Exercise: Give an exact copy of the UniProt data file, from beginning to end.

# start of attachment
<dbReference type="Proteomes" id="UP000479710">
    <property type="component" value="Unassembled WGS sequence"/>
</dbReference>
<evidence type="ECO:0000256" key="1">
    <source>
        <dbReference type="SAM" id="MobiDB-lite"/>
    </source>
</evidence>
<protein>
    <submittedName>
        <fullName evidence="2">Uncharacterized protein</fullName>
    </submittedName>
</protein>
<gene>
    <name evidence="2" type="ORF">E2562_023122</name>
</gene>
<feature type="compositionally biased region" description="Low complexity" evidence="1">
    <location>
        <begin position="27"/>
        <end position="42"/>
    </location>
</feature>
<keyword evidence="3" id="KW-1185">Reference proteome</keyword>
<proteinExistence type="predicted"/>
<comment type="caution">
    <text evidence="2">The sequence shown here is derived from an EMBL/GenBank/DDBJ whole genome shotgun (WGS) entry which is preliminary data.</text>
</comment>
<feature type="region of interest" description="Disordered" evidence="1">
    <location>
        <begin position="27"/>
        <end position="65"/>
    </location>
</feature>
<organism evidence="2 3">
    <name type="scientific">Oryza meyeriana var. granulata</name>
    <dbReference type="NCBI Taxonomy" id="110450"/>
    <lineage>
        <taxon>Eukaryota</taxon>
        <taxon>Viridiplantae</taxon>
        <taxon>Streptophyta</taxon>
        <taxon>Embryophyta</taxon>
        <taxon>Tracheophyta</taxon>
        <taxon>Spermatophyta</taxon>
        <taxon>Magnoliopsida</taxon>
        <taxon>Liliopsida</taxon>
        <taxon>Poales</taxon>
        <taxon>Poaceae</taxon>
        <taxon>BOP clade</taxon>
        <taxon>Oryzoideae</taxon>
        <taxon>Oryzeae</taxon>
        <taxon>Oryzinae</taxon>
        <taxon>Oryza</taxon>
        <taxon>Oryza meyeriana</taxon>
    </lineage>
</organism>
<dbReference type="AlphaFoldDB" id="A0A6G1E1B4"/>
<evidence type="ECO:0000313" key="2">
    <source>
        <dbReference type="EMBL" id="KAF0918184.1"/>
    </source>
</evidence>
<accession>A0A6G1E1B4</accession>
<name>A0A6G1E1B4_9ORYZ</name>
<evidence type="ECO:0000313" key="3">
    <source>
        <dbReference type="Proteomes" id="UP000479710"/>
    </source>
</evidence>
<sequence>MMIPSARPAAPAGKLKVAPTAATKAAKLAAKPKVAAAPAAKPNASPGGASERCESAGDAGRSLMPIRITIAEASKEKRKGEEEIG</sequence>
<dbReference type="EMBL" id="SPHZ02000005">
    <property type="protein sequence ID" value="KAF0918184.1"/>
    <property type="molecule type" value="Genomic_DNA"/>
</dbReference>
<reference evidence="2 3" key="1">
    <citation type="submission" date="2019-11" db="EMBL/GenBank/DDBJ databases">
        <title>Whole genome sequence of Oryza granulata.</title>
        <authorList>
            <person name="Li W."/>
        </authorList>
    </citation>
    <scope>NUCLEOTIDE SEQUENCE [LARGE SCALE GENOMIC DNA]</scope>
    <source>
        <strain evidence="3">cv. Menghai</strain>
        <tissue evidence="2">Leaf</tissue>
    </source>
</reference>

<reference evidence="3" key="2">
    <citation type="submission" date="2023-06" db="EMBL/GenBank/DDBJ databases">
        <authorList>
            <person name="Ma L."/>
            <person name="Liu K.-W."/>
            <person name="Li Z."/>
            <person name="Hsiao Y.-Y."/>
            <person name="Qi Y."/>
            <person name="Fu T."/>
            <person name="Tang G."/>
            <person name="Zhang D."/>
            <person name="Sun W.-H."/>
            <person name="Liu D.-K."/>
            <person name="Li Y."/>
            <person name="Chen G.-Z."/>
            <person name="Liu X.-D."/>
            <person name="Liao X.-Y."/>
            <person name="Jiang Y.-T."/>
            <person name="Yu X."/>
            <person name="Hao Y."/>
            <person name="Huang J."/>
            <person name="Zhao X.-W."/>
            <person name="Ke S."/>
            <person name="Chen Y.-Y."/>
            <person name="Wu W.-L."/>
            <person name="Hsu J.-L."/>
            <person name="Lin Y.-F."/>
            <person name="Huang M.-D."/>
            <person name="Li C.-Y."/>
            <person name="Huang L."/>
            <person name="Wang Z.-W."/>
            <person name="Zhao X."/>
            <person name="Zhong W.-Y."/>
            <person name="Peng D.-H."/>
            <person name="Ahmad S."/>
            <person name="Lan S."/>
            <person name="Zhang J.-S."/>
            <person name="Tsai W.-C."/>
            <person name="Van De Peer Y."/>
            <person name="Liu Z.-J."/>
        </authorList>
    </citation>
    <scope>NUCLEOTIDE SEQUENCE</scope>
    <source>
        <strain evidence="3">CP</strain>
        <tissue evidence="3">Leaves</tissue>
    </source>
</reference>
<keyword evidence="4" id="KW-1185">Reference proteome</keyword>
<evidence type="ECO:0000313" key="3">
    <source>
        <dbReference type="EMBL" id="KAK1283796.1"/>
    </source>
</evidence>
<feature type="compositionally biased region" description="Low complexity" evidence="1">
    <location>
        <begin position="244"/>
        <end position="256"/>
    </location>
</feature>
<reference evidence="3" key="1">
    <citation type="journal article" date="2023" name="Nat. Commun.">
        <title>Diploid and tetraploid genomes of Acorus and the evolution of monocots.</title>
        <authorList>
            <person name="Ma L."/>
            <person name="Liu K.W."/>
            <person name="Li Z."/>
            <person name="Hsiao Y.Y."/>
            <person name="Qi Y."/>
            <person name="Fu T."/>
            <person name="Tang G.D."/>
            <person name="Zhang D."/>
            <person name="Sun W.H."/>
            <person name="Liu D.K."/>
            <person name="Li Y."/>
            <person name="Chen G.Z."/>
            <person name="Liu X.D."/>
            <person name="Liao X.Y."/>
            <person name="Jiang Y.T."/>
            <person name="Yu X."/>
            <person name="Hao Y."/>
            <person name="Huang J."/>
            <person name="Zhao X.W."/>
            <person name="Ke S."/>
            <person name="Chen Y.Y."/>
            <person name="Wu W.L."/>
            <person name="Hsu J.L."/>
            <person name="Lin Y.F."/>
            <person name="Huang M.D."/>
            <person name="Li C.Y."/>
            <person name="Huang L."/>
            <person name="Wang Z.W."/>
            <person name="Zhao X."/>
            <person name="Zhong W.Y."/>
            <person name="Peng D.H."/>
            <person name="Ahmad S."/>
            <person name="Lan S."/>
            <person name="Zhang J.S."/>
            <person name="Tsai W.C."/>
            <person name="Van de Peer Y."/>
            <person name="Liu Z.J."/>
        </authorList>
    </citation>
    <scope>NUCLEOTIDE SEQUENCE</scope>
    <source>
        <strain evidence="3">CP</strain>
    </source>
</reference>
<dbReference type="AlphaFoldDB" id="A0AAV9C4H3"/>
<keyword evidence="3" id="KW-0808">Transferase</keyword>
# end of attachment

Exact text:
<dbReference type="Proteomes" id="UP000479710">
    <property type="component" value="Unassembled WGS sequence"/>
</dbReference>
<evidence type="ECO:0000256" key="1">
    <source>
        <dbReference type="SAM" id="MobiDB-lite"/>
    </source>
</evidence>
<protein>
    <submittedName>
        <fullName evidence="2">Uncharacterized protein</fullName>
    </submittedName>
</protein>
<gene>
    <name evidence="2" type="ORF">E2562_023122</name>
</gene>
<feature type="compositionally biased region" description="Low complexity" evidence="1">
    <location>
        <begin position="27"/>
        <end position="42"/>
    </location>
</feature>
<keyword evidence="3" id="KW-1185">Reference proteome</keyword>
<proteinExistence type="predicted"/>
<comment type="caution">
    <text evidence="2">The sequence shown here is derived from an EMBL/GenBank/DDBJ whole genome shotgun (WGS) entry which is preliminary data.</text>
</comment>
<feature type="region of interest" description="Disordered" evidence="1">
    <location>
        <begin position="27"/>
        <end position="65"/>
    </location>
</feature>
<organism evidence="2 3">
    <name type="scientific">Oryza meyeriana var. granulata</name>
    <dbReference type="NCBI Taxonomy" id="110450"/>
    <lineage>
        <taxon>Eukaryota</taxon>
        <taxon>Viridiplantae</taxon>
        <taxon>Streptophyta</taxon>
        <taxon>Embryophyta</taxon>
        <taxon>Tracheophyta</taxon>
        <taxon>Spermatophyta</taxon>
        <taxon>Magnoliopsida</taxon>
        <taxon>Liliopsida</taxon>
        <taxon>Poales</taxon>
        <taxon>Poaceae</taxon>
        <taxon>BOP clade</taxon>
        <taxon>Oryzoideae</taxon>
        <taxon>Oryzeae</taxon>
        <taxon>Oryzinae</taxon>
        <taxon>Oryza</taxon>
        <taxon>Oryza meyeriana</taxon>
    </lineage>
</organism>
<dbReference type="AlphaFoldDB" id="A0A6G1E1B4"/>
<evidence type="ECO:0000313" key="2">
    <source>
        <dbReference type="EMBL" id="KAF0918184.1"/>
    </source>
</evidence>
<accession>A0A6G1E1B4</accession>
<name>A0A6G1E1B4_9ORYZ</name>
<evidence type="ECO:0000313" key="3">
    <source>
        <dbReference type="Proteomes" id="UP000479710"/>
    </source>
</evidence>
<sequence>MMIPSARPAAPAGKLKVAPTAATKAAKLAAKPKVAAAPAAKPNASPGGASERCESAGDAGRSLMPIRITIAEASKEKRKGEEEIG</sequence>
<dbReference type="EMBL" id="SPHZ02000005">
    <property type="protein sequence ID" value="KAF0918184.1"/>
    <property type="molecule type" value="Genomic_DNA"/>
</dbReference>
<reference evidence="2 3" key="1">
    <citation type="submission" date="2019-11" db="EMBL/GenBank/DDBJ databases">
        <title>Whole genome sequence of Oryza granulata.</title>
        <authorList>
            <person name="Li W."/>
        </authorList>
    </citation>
    <scope>NUCLEOTIDE SEQUENCE [LARGE SCALE GENOMIC DNA]</scope>
    <source>
        <strain evidence="3">cv. Menghai</strain>
        <tissue evidence="2">Leaf</tissue>
    </source>
</reference>

<reference evidence="3" key="2">
    <citation type="submission" date="2023-06" db="EMBL/GenBank/DDBJ databases">
        <authorList>
            <person name="Ma L."/>
            <person name="Liu K.-W."/>
            <person name="Li Z."/>
            <person name="Hsiao Y.-Y."/>
            <person name="Qi Y."/>
            <person name="Fu T."/>
            <person name="Tang G."/>
            <person name="Zhang D."/>
            <person name="Sun W.-H."/>
            <person name="Liu D.-K."/>
            <person name="Li Y."/>
            <person name="Chen G.-Z."/>
            <person name="Liu X.-D."/>
            <person name="Liao X.-Y."/>
            <person name="Jiang Y.-T."/>
            <person name="Yu X."/>
            <person name="Hao Y."/>
            <person name="Huang J."/>
            <person name="Zhao X.-W."/>
            <person name="Ke S."/>
            <person name="Chen Y.-Y."/>
            <person name="Wu W.-L."/>
            <person name="Hsu J.-L."/>
            <person name="Lin Y.-F."/>
            <person name="Huang M.-D."/>
            <person name="Li C.-Y."/>
            <person name="Huang L."/>
            <person name="Wang Z.-W."/>
            <person name="Zhao X."/>
            <person name="Zhong W.-Y."/>
            <person name="Peng D.-H."/>
            <person name="Ahmad S."/>
            <person name="Lan S."/>
            <person name="Zhang J.-S."/>
            <person name="Tsai W.-C."/>
            <person name="Van De Peer Y."/>
            <person name="Liu Z.-J."/>
        </authorList>
    </citation>
    <scope>NUCLEOTIDE SEQUENCE</scope>
    <source>
        <strain evidence="3">CP</strain>
        <tissue evidence="3">Leaves</tissue>
    </source>
</reference>
<keyword evidence="4" id="KW-1185">Reference proteome</keyword>
<evidence type="ECO:0000313" key="3">
    <source>
        <dbReference type="EMBL" id="KAK1283796.1"/>
    </source>
</evidence>
<feature type="compositionally biased region" description="Low complexity" evidence="1">
    <location>
        <begin position="244"/>
        <end position="256"/>
    </location>
</feature>
<reference evidence="3" key="1">
    <citation type="journal article" date="2023" name="Nat. Commun.">
        <title>Diploid and tetraploid genomes of Acorus and the evolution of monocots.</title>
        <authorList>
            <person name="Ma L."/>
            <person name="Liu K.W."/>
            <person name="Li Z."/>
            <person name="Hsiao Y.Y."/>
            <person name="Qi Y."/>
            <person name="Fu T."/>
            <person name="Tang G.D."/>
            <person name="Zhang D."/>
            <person name="Sun W.H."/>
            <person name="Liu D.K."/>
            <person name="Li Y."/>
            <person name="Chen G.Z."/>
            <person name="Liu X.D."/>
            <person name="Liao X.Y."/>
            <person name="Jiang Y.T."/>
            <person name="Yu X."/>
            <person name="Hao Y."/>
            <person name="Huang J."/>
            <person name="Zhao X.W."/>
            <person name="Ke S."/>
            <person name="Chen Y.Y."/>
            <person name="Wu W.L."/>
            <person name="Hsu J.L."/>
            <person name="Lin Y.F."/>
            <person name="Huang M.D."/>
            <person name="Li C.Y."/>
            <person name="Huang L."/>
            <person name="Wang Z.W."/>
            <person name="Zhao X."/>
            <person name="Zhong W.Y."/>
            <person name="Peng D.H."/>
            <person name="Ahmad S."/>
            <person name="Lan S."/>
            <person name="Zhang J.S."/>
            <person name="Tsai W.C."/>
            <person name="Van de Peer Y."/>
            <person name="Liu Z.J."/>
        </authorList>
    </citation>
    <scope>NUCLEOTIDE SEQUENCE</scope>
    <source>
        <strain evidence="3">CP</strain>
    </source>
</reference>
<dbReference type="AlphaFoldDB" id="A0AAV9C4H3"/>
<keyword evidence="3" id="KW-0808">Transferase</keyword>